Sen. Jerry Moran (R-Kan.) made a listening stop tour in Halstead Sept. 8, hosting a town hall meeting in a full lecture hall at the Kansas Learning Center for Health.

Moran took time to discuss efforts to help Veterans get medical care through reforms of the Veteran’s Administration, attacks on the press by President Donald Trump, dysfunction in Washington, tariffs, rural life and other topics as they came up in the form of questions from his audience.

He also was able to take a very short victory lap, as Newton resident Sue Ice thanked Moran for his work this year to preserve the Southwest Chief — a long distance passenger train operated by Amtrak between Chicago and Los Angeles that makes six stops in Kansas, including a daily stop in Newton.

The crowd in attendance gave Moran applause for that work — which included a $50 million appropriation in a transportation bill to assist with upgrades to rail lines along the route. The amendment containing that appropriation, along with stipulations that Amtrak not use buses on the route.

“The challenge is that the BNSF owns the rail, and there is 400 miles or that route that the BNSF is not using, which means the maintenance of that falls to Amtrak,” Moran said. “We are helping this effort. This community is helping fund that effort to keep those trains running up to speed.”

Moran began working on the current funding amendment, which will be debated in conference committee this week and next, when Amtrak officials floated a plan to discontinue train service and sub in bus service between Dodge City and Albuquerque, New Mexico.

“This is an effort to get rid of the Southwest Chief and it is broader than that in my view,” Moran said. “Amtrak is taking the view that they do not have to provide long distance service.”

Moran said there is also a philosophical discussion to be had — if taxpayer dollars should support something that cannot survive or make money on its own.

“If we come to the conclusion that should never happen, rural America is in a world of hurt,” Moran said. “Ask the United States Post Office if we believe they should provide service in small places, even though that is not where they make their money. In my view this issue has been decided, this is why Amtrak was created — to manage and run trains long distance across the country.”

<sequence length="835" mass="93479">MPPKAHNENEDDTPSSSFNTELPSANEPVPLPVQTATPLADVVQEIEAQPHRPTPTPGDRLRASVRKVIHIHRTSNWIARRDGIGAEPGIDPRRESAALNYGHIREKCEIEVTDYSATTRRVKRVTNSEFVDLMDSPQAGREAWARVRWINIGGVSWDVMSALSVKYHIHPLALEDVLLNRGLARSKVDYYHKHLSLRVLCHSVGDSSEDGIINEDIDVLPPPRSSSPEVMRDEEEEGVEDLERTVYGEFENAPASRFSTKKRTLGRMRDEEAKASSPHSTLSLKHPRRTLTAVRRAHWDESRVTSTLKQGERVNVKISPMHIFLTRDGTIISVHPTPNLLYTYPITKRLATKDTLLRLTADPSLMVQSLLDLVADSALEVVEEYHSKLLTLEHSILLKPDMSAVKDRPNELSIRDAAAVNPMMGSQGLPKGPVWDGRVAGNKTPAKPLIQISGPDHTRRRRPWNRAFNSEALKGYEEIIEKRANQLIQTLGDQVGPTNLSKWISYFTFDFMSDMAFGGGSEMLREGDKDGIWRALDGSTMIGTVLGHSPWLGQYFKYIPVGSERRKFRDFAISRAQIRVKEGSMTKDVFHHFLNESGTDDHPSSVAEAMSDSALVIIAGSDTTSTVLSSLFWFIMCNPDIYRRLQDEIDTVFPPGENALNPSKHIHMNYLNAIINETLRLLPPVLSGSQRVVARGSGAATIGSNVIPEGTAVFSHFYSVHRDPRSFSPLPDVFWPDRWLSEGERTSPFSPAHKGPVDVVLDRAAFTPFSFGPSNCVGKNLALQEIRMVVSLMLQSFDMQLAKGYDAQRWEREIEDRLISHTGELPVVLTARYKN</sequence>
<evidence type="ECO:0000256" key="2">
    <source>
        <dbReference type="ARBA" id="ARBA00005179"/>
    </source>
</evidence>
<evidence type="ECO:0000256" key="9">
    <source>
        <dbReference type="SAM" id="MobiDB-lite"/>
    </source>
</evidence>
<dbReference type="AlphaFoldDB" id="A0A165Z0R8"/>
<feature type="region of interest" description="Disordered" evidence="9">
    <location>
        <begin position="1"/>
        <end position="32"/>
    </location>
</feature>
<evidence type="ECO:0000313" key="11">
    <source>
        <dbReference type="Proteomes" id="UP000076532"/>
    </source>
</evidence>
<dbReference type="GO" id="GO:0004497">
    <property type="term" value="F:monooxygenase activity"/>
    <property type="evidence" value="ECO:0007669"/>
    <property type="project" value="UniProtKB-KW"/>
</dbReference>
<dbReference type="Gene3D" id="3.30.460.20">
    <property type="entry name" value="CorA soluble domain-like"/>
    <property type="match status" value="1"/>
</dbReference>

Despite the appropriation, Moran sees the fight continuing. A meeting in Raton, New Mexico, between Amtrak officials and stakeholders left Moran, and others, with the impression that Amtrak planned to lobby against the appropriation and amendment in order to move forward with the bus service plan.

“They also talked about not running trains where positive train control is not in existence. They have since backed away from that — it is on again and off again,” Moran said.

Moran also levied a charge against Amtrak management — that Amtrak is looking for a way to get out of long-distance trains and out of rural areas.

“Here is the issue for me again. Amtrak has at least suggested that if there is not Positive Train Control they will not run on the line. Well, there is not positive train control in the northeast corridor … in some places … and I assure you, they will find some way to make sure that passenger train service continues in the northeast corridor, while they look for excuses to undo the train service we have in Kansas and elsewhere.”

Moran is cautiously optimistic his amendment will make it through committee and into the final bill — but did tell those in attendance he needs their help.

“I would be certain that if this important to you, that you make sure the Kansas representatives in the house know that is important to you,”